Labour says the Government is in chaos because of a series of crises. The cost of gas, in particular, will see annual bills rise for all Britons in the coming year by up to £1,000 and energy-hungry factories say they may have to reduce hours or shut down completely.
There are still shortages of petrol in London and the south-east almost three weeks into the crisis while there are gaps on shelves amid warnings that Christmas foods and gifts could be in short supply due to a lack of HGV drivers and problems with the global supply chain.
Kwasi Kwarteng told Sky News he was ‘constantly’ in conversation with the Treasury to see what support can be given to manufacturers and energy firms.
But a Treasury source hit back, saying: ‘This is not the first time the [Business] Secretary has made things up in interviews. To be crystal clear, the Treasury is not involved in any talks.’
Firms have slammed ministers for failing to help protect companies from an energy price shock that could see factories shutting down within weeks.
Heavy-industry leaders, covering steel, brick manufacturing, chemicals, ceramics, and papers, are furious at the inaction.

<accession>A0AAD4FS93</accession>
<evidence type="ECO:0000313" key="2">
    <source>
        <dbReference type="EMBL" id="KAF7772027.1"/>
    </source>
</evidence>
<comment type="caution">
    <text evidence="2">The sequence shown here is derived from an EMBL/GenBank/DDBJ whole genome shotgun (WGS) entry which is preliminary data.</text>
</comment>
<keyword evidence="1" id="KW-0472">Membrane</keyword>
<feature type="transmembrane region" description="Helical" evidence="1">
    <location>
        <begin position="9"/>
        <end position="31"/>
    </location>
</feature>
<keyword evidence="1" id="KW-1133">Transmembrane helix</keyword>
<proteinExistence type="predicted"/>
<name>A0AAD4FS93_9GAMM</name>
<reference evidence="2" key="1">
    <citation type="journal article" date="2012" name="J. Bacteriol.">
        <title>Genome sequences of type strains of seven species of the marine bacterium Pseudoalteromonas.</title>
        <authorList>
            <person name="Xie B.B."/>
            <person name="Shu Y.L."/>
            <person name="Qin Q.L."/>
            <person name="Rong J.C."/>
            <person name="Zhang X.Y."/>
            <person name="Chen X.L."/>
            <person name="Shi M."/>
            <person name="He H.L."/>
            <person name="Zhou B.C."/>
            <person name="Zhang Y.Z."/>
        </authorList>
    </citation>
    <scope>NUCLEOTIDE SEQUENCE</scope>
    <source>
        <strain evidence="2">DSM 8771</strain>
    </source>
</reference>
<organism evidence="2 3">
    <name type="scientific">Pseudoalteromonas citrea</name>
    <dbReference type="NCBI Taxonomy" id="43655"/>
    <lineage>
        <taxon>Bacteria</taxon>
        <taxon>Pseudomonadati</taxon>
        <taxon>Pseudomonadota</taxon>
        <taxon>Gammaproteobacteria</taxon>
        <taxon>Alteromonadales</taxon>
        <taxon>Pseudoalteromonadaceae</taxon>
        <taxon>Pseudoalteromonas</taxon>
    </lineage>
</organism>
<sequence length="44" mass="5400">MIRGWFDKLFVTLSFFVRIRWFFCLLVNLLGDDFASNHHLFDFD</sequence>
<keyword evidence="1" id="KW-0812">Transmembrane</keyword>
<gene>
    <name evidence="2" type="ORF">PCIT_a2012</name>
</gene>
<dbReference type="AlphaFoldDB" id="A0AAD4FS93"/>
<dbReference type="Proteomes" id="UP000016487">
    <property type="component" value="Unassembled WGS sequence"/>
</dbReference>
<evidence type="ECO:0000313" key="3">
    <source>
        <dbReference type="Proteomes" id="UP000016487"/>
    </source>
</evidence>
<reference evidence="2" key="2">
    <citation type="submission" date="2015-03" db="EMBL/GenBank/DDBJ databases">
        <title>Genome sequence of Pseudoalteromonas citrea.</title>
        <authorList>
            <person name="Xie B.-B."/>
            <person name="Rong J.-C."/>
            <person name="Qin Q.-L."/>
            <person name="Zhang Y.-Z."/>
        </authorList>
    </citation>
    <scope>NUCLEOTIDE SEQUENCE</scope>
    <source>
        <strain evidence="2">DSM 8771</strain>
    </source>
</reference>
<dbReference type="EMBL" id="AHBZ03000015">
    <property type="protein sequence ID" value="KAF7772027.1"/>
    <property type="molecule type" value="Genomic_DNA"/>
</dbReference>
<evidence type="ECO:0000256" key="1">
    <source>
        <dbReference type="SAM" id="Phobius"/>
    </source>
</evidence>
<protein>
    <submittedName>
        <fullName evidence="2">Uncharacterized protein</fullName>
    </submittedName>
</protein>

UK Steel Director-General Gareth Stace warned of possible ‘long-term damage’ to the industry. He said: ‘Currently, UK steel-makers face energy prices five times higher than the average of last year, in addition to remarkable price volatility.
‘As such, longer and more frequent pauses in production are becoming a fact of life. These circumstances are simply not sustainable for the sector. We urge the Government to take action, as has been done in Italy and Portugal, to support the sector.’
Dr. Laura Cohen, chief executive of the British Ceramic Confederation, said: ‘I am really concerned that the Secretary of State hasn’t understood the urgency of what we’re asking for.
‘We need practical gas emergency measures that keep enough gas available and our factories going when supplies get tight.’
Mr. Kwarteng guaranteed he will keep the energy price cap for consumers in place throughout the winter but said he will not ‘bailout failing energy suppliers’.
Asked if he had approached the Treasury about subsidies for industry, said: ‘No, I haven’t. We’ve already got subsidies in place and it’s very clear that a lot of those are working.’
Labour Treasury spokesman Bridget Phillipson called on the Government to ‘get a grip’.
‘The two key government departments responsible for the current cost of living crisis have spent this morning infighting about whether they were in talks with each other. What a farce,’ she said. ‘If government ministers can’t even tell the truth about each other, then what hope do we have for the challenges facing our country? We need urgent answers on who exactly is running the show.’
Mr. Johnson, wife Carrie, and son Wilf are taking a sunshine break thousands of miles from the problems engulfing Britain at a £25,000-a-week luxury hideaway – which is owned by one of his ministers.
Spanish media reported that the Prime Minister and his young family are staying at Tory peer Zac Goldsmith’s home in the hills above the Costa del Sol.
h / t Rúnar O.